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The Basics Of The Cover Letter - Part 1 - Articles Surfing

When you send people your resume, whether it's through regular mail, overnight mail, e-mail, or a fax, it's important to include a one-page cover letter. This letter must be carefully written so that it's just as convincing a document as your resume. The reason for this is that the only purpose of a cover letter is to provide information about yourself that will make people want to read your resume.

Gone are the days when a cover letter was a formality, where it sufficed to offer a few sentences explaining that you were enclosing your resume because you wanted to set up an interview. The cover letter has evolved to the point where, today, it's a key component of a job search, and in order to be effective it must include important facts about your background, most notably your accomplishments. Many people will judge your qualifications as much on this letter as they will on your resume. If properly prepared, your cover letter will play an active role in developing interviews. If poorly prepared, it can cost you interviews, with prospective employers and recruiters simply filing your letter and resume away. In other words, your cover letter can't make you, but it can easily break you.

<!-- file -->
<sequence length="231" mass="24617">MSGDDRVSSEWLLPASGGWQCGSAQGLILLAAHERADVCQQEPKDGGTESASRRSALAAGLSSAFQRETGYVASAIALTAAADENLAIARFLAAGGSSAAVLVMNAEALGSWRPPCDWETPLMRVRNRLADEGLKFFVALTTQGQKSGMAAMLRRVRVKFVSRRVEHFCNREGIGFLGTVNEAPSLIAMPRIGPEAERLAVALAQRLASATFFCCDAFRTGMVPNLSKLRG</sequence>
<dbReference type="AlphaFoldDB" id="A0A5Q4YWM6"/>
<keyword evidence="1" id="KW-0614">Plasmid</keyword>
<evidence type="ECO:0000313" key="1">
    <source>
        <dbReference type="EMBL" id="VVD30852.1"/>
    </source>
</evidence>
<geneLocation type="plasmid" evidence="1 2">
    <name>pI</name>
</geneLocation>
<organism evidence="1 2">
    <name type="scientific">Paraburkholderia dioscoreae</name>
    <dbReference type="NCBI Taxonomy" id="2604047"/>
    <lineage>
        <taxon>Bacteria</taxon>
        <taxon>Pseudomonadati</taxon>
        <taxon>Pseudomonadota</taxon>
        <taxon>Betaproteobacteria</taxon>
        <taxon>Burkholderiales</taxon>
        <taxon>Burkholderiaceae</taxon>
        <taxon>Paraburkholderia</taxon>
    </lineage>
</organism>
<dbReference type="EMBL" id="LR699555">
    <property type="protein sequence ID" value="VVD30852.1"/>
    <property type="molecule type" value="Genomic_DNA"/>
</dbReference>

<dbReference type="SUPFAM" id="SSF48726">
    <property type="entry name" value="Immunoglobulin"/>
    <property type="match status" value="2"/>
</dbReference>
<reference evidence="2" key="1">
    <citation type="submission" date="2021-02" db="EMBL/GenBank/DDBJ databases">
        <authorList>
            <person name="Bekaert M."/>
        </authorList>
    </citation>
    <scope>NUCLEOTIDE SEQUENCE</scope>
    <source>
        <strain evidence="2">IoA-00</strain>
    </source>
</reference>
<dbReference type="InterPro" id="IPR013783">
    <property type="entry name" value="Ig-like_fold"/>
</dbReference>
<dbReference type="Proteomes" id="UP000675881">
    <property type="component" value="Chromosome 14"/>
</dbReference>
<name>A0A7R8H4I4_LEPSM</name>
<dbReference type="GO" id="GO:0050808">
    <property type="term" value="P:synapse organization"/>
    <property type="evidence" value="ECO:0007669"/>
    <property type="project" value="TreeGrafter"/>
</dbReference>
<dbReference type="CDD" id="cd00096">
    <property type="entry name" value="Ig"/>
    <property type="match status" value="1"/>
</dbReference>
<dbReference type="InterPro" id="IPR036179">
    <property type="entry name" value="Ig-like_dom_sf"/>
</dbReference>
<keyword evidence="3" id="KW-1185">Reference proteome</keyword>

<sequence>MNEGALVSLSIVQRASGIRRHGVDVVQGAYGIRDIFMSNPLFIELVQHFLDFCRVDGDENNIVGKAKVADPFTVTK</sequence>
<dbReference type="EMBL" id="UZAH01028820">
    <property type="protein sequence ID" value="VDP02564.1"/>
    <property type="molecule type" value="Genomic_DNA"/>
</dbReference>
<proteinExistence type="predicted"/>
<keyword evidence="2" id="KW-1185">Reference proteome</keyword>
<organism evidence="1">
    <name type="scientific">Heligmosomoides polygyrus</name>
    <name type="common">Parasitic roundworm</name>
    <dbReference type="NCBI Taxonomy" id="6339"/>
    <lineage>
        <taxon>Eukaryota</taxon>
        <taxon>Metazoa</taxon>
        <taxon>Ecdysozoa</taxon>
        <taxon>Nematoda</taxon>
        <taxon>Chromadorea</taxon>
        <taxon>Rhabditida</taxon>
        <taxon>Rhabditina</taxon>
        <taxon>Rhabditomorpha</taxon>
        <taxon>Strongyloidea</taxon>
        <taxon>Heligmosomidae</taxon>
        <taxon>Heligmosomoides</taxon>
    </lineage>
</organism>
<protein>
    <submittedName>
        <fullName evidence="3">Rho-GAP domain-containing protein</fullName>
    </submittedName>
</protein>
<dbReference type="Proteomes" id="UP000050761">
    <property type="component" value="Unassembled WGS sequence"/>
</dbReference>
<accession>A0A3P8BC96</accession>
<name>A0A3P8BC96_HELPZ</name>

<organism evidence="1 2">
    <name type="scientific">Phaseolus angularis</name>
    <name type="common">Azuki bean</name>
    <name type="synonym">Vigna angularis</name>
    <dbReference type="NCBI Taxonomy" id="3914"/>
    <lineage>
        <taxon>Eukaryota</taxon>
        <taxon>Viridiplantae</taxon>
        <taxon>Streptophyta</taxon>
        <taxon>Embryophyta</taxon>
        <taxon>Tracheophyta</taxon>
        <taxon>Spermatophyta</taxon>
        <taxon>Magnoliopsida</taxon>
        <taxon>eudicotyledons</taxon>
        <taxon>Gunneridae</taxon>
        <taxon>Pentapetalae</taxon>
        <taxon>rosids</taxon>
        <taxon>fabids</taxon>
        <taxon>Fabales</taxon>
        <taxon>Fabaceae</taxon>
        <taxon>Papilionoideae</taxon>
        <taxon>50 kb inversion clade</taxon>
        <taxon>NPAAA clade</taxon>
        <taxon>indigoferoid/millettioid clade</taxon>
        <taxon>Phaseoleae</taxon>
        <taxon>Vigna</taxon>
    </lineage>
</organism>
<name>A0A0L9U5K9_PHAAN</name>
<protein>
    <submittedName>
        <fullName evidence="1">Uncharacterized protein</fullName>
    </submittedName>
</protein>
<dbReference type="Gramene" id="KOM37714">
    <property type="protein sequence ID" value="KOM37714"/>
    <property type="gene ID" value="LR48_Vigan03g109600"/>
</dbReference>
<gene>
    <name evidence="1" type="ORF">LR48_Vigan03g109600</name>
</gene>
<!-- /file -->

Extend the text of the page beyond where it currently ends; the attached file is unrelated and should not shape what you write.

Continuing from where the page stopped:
You may need a cover letter for as many as five different situations: (1) contacting prospective employers on an unsolicited basis, (2) writing to a prospective employer on an unsolicited basis but with a referral from a mutual acquaintance, (3) approaching recruiting firms, (4) answering Internet postings and/or classified advertisements, and (5) contacting venture capital firms.

In addition to these letters, there's another type of correspondence for generating interviews: the networking letter. This is where you write to someone not for the purpose of setting up an interview but, instead, to elicit their help in arranging interviews. Depending on how well you know the person, you may or may not include a resume with your letter.

You can seek this networking assistance under four different conditions: (1) when you have an ongoing relationship with someone; (2) when you have met someone, let's say, only once or twice; (3) when you don't know the person you want to talk to but have been referred to him or her by a mutual acquaintance; and (4) when you know of someone who is very influential (this could be a businessperson, community or religious leader, politician, physician, attorney, etc.) who has a wide range of contacts and you need to approach the person cold, without an introduction.

Submitted by:

J. E. Burke

Dr. J.E. Burke is an educator, writer and entrepreneur involved in various business enterprises via Burke Publications. Please visit http://burkepublications.com and http://writer.burkepublications.com .



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